JavaScript and Browser Compatibility

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JavaScript and Browser Compatibility

When JScripts are processed by the WSH, browser compatibility issues do not affect JScript programmers.

However, browser compatibility has always been a major issue for JavaScript programmers. The two most popular Internet browsers since the mid-1990s have been Microsoft's Internet Explorer and Netscape's Communicator. Microsoft and Netscape traditionally have had different opinions as to how browsers should work. As a result, Netscape Communicator versions 2, 3, and 4 performed differently in many situations than Internet Explorer versions 3, 4, and 5. HTML pages and JavaScripts often behaved differently when asked to do the same thing on either browser.

One key difference between these earlier versions of Internet Explorer and Netscape Communicator was their object models. Browsers abstract their content and functionality in the form of objects. JavaScript interacts with browsers by interacting with these objects. The problem was that Netscape and Internet Explorer had different object models, so some objects that existed in one browser did not exist in the other. However, with the advent of the ECMAScript standards, things have become a lot more consistent in recent years . As a result, in most circumstances, HTML or JavaScript processed by Netscape Communicator version 6 or 7 should be processed pretty much the same as if it were processed by Internet Explorer 5.5 or 6. However, even with the latest versions of both browsers, small differences in implementation still exist. The only way to be sure that your JavaScripts will behave as expected on both browsers is to test them using both browsers.

Another browser issue that JavaScript programmers still have to be concerned with is what version of JavaScript the various browsers support. JavaScript support began with the Netscape 2 browser, but that browser supports only the initial version of JavaScript. Microsoft began to provide JavaScript support only in Internet Explorer 3. The problem is that there are still a lot of people out there running older versions of both browsers, and trying to accommodate them all is very difficult.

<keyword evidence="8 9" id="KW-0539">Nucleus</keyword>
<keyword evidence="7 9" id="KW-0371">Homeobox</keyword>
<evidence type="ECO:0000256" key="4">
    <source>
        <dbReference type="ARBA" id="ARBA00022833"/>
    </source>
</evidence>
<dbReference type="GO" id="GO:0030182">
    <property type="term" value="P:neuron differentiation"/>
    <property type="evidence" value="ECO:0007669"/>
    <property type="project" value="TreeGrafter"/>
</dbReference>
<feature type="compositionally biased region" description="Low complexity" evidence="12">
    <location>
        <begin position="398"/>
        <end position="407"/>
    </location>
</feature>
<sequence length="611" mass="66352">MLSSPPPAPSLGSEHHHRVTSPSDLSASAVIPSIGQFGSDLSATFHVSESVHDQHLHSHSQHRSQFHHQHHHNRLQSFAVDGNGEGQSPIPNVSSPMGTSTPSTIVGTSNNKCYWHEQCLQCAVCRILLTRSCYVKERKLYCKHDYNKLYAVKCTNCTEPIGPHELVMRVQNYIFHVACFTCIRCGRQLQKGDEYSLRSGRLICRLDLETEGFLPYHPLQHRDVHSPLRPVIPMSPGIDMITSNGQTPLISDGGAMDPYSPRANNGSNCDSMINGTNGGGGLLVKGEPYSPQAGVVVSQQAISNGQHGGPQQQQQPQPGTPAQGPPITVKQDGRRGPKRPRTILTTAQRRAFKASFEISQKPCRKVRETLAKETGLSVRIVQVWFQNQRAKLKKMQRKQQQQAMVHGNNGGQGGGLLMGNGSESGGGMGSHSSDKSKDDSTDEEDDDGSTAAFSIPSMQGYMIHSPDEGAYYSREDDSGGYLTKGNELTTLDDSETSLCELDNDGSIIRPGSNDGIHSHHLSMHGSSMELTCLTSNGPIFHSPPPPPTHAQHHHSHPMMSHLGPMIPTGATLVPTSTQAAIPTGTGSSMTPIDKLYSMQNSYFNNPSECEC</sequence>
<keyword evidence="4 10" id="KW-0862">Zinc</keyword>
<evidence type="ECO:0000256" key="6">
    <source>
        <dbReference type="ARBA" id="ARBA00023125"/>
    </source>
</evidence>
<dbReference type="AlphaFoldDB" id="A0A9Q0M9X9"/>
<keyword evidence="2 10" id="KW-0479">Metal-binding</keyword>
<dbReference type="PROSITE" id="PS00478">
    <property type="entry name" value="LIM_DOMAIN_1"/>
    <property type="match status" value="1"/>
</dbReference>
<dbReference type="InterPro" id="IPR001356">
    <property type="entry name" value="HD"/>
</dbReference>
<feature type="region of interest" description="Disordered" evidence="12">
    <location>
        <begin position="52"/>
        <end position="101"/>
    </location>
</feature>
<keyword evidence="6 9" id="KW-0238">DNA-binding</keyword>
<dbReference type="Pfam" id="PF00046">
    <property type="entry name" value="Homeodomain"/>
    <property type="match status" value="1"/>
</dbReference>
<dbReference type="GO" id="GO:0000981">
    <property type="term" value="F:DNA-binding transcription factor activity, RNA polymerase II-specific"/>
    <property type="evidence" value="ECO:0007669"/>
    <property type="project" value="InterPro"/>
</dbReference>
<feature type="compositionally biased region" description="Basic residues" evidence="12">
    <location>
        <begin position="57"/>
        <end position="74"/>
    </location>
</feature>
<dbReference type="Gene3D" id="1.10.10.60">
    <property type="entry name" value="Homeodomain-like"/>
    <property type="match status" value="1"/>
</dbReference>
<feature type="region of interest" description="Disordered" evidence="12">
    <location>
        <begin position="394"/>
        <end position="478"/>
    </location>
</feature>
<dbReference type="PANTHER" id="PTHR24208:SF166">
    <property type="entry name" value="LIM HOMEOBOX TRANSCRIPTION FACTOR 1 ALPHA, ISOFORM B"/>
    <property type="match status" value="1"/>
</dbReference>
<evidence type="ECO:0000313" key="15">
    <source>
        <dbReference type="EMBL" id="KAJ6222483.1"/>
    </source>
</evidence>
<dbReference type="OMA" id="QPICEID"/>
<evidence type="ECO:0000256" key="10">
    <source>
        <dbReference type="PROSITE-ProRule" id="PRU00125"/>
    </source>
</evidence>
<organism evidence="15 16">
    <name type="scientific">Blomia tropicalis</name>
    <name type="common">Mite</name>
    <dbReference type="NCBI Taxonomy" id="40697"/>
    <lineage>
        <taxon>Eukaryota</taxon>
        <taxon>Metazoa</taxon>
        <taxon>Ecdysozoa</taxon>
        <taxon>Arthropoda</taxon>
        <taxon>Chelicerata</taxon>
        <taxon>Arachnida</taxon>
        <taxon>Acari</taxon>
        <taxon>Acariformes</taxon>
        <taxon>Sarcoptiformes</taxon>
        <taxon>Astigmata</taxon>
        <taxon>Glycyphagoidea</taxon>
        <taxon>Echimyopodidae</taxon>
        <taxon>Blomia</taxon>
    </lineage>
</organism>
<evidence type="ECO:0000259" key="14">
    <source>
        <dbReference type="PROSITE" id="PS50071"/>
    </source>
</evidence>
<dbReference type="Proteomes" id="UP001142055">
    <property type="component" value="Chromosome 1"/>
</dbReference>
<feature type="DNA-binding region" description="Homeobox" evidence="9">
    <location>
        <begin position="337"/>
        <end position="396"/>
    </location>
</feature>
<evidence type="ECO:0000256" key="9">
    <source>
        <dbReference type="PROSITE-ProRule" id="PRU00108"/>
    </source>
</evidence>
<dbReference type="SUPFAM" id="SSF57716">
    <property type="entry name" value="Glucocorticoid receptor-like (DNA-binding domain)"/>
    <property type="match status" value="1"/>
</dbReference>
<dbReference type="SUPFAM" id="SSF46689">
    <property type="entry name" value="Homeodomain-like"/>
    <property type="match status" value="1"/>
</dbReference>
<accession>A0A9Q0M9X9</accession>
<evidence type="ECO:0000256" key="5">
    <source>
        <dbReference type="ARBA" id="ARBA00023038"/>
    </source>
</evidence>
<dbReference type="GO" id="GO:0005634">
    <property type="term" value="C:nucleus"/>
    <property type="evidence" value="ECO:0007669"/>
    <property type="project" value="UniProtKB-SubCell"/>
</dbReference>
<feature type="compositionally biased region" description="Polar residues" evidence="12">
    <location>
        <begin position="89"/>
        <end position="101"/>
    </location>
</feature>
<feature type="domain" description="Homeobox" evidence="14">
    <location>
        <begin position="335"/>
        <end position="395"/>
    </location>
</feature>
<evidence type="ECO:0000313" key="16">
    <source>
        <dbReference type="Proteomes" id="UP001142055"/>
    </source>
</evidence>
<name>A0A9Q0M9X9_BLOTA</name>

Not all browsers are created equal. In fact, things are made more difficult because Microsoft and Netscape are not the only companies that make browsers. Other browsers provide varying degrees of JavaScript support. For example, the Lynx browser, shown in Figure 1.1, is a simple text-based browser that does not support graphics or JavaScript.

Figure 1.1. The Lynx browser is lightning fast when interacting with Web sites that support text-only content.


One option is to ignore all non-JavaScript browsers and stay with Netscape Navigator and Internet Explorer. You might also write scripts that support only the latest versions of both browsers. This will probably satisfy 98 percent of your potential visitors . However, if you want to attract as many people as possible to your Web site, you may want to consider finding ways to accommodate older browsers. We'll look at different options for dealing with that problem tomorrow.

One other Internet browser that you might want to be on the lookout for it called Opera, pictured in Figure 1.2. It is currently available for trial download at It is less than half the size of its Netscape and Internet Explorer competitors . Still, it provides support for all the features that you'd expect, including support for JavaScript. Best of all, it loads Web pages fast. There is just one catch: It is not free. More and more people are starting to pay attention to it, and you may want to get a copy of it for testing.

Figure 1.2. The Opera Internet browser


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Learn JavaScript In a Weekend
Learn JavaScript In a Weekend, Second Edition
ISBN: 159200086X
EAN: 2147483647
Year: 2003
Pages: 84 © 2008-2017.
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